Many researchers (Jensen, 2003; Helpman, 2006; Rajan, 2004; Camilla, 2006) stated benefits of FDI on the host country level; FDI is considered by Helpman (2006) as a feature of productive and larger companies. Jensen (2003) stated that countries especially developing ones cannot achieve economic development without being engaged in FDI; as technology, physical capital, employment, global networks, and marketing policies are all provided by FDI. Therefore, it is a helping factor for countries to realize economic growth by enhancing domestic productivity due to global competition, providing work opportunities for domestic work force, enhancing technological knowledge whether by technology transfer from developed to less developed host countries, or through transferring knowledgeable workers, internationalizing the system of research and development, or through vertical relations with local suppliers and buyers, or horizontal relations to other complementary industries within the host country (Rajan, 2004). These investing firms affect the economic growth in host countries due to their contributions to the economic performance and competition within the host country (Camilla, 2006). Jensen (2003) stated that these benefits are related to foreign currency generated for the host country, increasing employment within the host country; this increase can be direct through employing host country nationals in the firm, or indirectly through establishing local firms operating in industries complementary to the main industry of the firm (Jensen, 2003).
Membership in international institutions is another factor effecting economic performance in developing countries. Turkey and Egypt are both members in many international institutions such as: International Monetary Fund, World Bank and World Trade Organization. These international institutions were believed to assist economic growth in developing countries post Second World War. They were all created as institutions of the Bretton Woods agreement. According to Gilpin (2001), international trade was a critical means for countries to develop. Therefore, it was highly needed to have minimal set of laws to regulate these economic relations among countries who are concerned with relative gains from trade. Gilpin believed that rules were created by political rather than economic motives, even if they were created in the most liberal countries; they are needed to confirm the supremacy of property rights and contracts. The same reason holds at international level of complex economic relations among countries. These international institutions are defined by Gilpin (2001) as ‘‘the procedures for decision making through implicit or explicit rules and norms (Gilpin, 2001).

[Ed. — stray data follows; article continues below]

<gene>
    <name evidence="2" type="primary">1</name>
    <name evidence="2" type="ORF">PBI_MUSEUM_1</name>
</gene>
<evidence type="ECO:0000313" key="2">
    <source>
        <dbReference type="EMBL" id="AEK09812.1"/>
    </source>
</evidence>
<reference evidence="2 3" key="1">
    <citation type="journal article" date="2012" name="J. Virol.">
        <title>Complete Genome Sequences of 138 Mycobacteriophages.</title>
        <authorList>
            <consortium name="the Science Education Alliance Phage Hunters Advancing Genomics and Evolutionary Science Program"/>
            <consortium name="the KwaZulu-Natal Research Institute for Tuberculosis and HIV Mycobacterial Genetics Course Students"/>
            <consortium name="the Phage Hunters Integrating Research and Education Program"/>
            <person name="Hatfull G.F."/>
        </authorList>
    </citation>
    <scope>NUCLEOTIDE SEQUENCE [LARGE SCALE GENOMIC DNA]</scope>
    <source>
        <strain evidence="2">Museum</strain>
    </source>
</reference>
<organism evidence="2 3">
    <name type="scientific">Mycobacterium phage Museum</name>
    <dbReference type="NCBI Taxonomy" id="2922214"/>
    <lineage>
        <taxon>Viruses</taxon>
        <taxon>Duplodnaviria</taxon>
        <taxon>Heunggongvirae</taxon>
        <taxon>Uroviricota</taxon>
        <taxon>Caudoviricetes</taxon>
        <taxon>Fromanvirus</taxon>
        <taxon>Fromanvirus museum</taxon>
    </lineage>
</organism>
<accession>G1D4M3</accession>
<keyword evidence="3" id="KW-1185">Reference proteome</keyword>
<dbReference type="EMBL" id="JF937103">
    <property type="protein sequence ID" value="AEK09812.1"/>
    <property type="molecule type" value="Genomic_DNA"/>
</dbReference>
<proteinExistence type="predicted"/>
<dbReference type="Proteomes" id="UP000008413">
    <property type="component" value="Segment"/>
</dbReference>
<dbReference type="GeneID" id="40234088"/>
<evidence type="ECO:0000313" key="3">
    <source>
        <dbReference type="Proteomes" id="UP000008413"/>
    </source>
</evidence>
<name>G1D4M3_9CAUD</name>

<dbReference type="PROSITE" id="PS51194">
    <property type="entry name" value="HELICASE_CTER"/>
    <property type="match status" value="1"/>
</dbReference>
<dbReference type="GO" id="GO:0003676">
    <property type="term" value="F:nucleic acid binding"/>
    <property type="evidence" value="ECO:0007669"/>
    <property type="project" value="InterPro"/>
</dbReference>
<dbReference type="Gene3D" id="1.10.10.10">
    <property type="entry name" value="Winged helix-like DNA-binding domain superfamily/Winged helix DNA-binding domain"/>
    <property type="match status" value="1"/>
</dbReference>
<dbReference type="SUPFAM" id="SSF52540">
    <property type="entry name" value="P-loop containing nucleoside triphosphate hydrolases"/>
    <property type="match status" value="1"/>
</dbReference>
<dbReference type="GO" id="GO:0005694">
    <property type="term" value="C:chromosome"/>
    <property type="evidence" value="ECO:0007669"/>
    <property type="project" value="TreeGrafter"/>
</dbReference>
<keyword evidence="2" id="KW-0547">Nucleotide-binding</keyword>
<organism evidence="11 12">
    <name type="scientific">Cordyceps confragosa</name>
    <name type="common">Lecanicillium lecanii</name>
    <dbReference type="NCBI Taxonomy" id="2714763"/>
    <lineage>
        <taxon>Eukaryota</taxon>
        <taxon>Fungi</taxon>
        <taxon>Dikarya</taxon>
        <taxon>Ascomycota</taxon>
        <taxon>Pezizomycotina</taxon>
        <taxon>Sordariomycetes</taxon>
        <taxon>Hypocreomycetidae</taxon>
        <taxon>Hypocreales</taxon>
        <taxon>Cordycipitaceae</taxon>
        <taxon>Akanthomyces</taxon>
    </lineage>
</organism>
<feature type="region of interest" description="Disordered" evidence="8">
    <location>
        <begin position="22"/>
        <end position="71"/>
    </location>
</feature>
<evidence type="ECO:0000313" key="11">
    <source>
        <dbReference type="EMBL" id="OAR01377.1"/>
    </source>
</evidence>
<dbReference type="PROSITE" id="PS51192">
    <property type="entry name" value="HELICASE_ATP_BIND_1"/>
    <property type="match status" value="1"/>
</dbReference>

The same point was highlighted by Jensen (2004) who mentioned how the World Bank and IMF were critical to world’s development post Second World War. He mentioned that the World Bank is serving as a helping hand to developing countries which to develop and accelerate their economic growth. This occurs through providing these countries by required funds and capital. On the other hand, the IMF was created to oversee the arrangements of fixed exchange rates among countries. This had the aim of providing these countries with short-term capital for balance of payments (Jensen, 2004).